Illness and identity

When I first started having panic attacks, other than being confused by the unwelcome Acid Jazz party going on in my chest I always felt weakened. By weakened I don’t mean that I felt lethargic but that I thought I had let myself down by succumbing to the sensations I’d been feeling. As panic and anxiety started to appear at random, I thought more about how I was letting myself down and this developed into a feeling of ineptitude. After all, panic and anxiety started to hold me back from various things I wanted to do. I cancelled on friends, neglected to self-care, missed the gym/training, couldn’t complete work etc. It just about permeated every part of my life, robbing me of any say over the matter in the process. Because panic especially can come at random, I’ve always had a feeling of trepidation before I do things because I might well have a bad night beforehand and that’ll throw everything in the air. It’s been hard to accept that these things will happen, it’s been even harder to convince myself that panicking isn’t a black streak that runs over my personality. 

At University I tried pretty hard to live by a routine, especially in my final year. At some points I actually did and I found a strange sort of pride in sacrificing drinking to make sure I did my laundry on a Sunday. Wow. I sometimes had a fairly consistent gym routine, and occasionally I ventured to do my degree. However there were plenty of times where these all just didn’t happen, and I felt ashamed of myself every time. This happened a lot but I remember having a panic attack the night before I was supposed to go to the gym with my friend. I woke up the next morning feeling drained, stupid and still a little bit anxious. Whenever these things happened I would religiously compare myself to men who were whatever I wasn’t at the time: consistent, strong, in-control, and although I didn’t realise it at the time I thought these guys were good men and I wasn’t. Social media had a lot to do with this because there’s a stylised version of masculinity that goes around which has a lot to do with strength, control, aesthetics and such-like; I would say I got sucked into it.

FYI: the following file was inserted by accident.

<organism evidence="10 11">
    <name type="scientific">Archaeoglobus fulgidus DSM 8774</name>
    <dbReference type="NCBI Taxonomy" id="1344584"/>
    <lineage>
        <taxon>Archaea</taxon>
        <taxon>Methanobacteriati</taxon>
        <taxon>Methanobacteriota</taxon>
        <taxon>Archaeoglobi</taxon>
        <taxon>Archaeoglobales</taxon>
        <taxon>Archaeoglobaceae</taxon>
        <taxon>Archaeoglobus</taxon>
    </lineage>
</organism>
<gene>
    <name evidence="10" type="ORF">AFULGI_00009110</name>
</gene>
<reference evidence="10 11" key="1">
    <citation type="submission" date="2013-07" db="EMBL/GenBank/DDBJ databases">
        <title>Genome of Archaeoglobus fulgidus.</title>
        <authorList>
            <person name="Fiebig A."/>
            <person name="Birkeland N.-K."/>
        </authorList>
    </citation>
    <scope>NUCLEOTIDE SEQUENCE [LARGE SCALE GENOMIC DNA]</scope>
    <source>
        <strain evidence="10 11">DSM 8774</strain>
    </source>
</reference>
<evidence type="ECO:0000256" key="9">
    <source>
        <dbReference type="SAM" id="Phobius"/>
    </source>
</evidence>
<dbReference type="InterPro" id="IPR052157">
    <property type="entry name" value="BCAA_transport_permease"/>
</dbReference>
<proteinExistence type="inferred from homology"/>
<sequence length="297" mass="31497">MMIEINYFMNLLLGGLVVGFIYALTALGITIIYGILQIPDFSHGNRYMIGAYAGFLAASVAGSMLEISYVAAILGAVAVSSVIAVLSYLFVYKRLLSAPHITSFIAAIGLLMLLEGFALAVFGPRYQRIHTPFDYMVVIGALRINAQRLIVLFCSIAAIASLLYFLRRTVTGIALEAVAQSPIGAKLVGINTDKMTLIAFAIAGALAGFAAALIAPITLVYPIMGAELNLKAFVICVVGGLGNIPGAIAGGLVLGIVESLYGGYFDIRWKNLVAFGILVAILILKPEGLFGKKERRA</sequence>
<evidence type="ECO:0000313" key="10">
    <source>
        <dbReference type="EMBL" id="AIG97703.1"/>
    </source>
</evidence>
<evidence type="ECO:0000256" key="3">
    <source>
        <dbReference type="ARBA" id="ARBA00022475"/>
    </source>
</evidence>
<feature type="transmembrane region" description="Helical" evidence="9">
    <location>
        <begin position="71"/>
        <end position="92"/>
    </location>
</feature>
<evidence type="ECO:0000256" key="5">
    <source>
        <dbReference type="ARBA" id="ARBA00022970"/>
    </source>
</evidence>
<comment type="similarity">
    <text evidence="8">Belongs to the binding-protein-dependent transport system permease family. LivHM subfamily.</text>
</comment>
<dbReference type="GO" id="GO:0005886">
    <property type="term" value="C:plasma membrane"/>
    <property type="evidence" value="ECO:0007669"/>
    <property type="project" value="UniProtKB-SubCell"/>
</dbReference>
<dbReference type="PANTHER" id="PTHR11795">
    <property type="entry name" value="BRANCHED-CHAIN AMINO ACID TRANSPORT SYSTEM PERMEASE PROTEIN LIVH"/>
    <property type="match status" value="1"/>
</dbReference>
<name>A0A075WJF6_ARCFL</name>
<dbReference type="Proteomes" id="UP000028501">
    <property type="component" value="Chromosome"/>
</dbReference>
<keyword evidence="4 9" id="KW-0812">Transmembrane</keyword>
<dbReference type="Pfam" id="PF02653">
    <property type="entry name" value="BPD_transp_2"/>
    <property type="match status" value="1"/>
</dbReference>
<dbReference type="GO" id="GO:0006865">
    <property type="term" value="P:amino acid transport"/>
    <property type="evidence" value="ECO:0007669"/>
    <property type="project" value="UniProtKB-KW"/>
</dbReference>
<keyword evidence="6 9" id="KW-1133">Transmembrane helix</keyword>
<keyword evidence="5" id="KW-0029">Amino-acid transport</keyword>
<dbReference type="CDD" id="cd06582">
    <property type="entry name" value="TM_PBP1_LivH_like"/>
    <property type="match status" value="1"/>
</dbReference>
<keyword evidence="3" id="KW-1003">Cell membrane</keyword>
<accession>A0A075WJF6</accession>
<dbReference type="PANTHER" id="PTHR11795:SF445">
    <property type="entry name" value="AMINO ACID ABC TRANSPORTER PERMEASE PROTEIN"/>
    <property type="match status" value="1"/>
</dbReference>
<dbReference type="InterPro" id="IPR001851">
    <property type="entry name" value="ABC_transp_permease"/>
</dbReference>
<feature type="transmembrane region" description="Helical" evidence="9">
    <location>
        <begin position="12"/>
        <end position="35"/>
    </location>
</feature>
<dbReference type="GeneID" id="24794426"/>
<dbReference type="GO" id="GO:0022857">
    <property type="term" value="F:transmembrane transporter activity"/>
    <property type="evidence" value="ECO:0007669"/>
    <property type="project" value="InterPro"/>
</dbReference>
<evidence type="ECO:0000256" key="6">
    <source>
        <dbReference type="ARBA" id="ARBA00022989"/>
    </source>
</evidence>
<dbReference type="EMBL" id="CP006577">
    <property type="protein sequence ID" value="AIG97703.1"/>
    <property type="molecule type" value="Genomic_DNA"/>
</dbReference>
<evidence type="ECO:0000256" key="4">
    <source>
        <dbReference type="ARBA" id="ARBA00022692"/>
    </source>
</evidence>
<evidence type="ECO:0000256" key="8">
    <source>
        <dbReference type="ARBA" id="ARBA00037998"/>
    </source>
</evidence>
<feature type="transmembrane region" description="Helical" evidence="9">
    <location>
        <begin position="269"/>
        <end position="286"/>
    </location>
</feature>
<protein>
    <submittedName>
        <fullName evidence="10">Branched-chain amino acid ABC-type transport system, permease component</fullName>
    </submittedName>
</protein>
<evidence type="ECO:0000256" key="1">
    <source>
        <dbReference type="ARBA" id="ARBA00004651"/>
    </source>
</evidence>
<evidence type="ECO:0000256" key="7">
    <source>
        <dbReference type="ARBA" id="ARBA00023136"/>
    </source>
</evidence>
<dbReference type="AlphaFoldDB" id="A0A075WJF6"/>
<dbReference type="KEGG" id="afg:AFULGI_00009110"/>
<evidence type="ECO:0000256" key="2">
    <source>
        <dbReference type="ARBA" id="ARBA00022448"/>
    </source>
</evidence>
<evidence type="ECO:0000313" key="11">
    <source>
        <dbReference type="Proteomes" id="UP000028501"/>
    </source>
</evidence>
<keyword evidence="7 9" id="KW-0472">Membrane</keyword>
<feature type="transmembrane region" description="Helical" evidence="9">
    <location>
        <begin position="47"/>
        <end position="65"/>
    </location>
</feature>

When asked what I want to do with my life, I’ll tell you I want two things: to do something that makes me happy and to be a good man. I’m quite aware of my identity but of course those things can and do change over time. Unfortunately I let myself get sucked into this idea of masculinity that prides a stoic level of control over yourself and your emotions and of being consistent in everything all the time. Just think of the Rock running around in a stringer shouting “HARDEST WORKER IN THE ROOM” and you’ve pretty much arrived at something that looks like the kind of shoes I wanted to fill for a while. Of course men like Dwayne Johnson are highly unique and equally they lead an extremely tight lifestyle. Nonetheless, there’s a definite attractiveness to that kind of lifestyle. I wish I could explain why I was and still am drawn to that lifestyle when I like food, beer and sleep too much to ever attain that level of physical monstrosity. That’s the thing though, there’s been a huge dissonance between the kind of man I wanted to be for a while and the kind of man that I should be considering my actual fucking personality. I don’t wear stringers. 

I do still question myself when I panic or get anxious. Sometimes I still feel ashamed when I have to practice rhythmic breathing to calm myself down, yet four hours later the same broken record is spinning on and on in my head. I still sometimes feel like I’m a bit of a failure when I can’t make it to the gym after a tough night and on those days I’ll look at myself in the mirror and think “my god you do not look good.” I definitely still get worked up after my 10th micro-examination of a text message trying to decipher whether someones had enough of me. However I try now to think along different lines when I put myself under the microscope. I wonder what good I did in the day, for myself or for someone else; I also think about what I have achieved instead of what I haven’t. The big one is that I spend a great deal more time now being aware of what my panic is making me think of myself. Yes it affects my daily life and it probably will for the rest of my life but I try now to not see it as something that takes away from me. Having this disorder made me much more aware of illness and wellbeing, and my experiences with it have helped me to develop my personality in ways that has helped to befriend and grow alongside some truly beautiful people. In turn actually these wonderful people, whether they’re still in my life or not, have helped me to appreciate the good that I do bring to the world in my own unique way. I think I’m still a way off yet but I’m finally starting to recognise that my illness does not make me less of a man.

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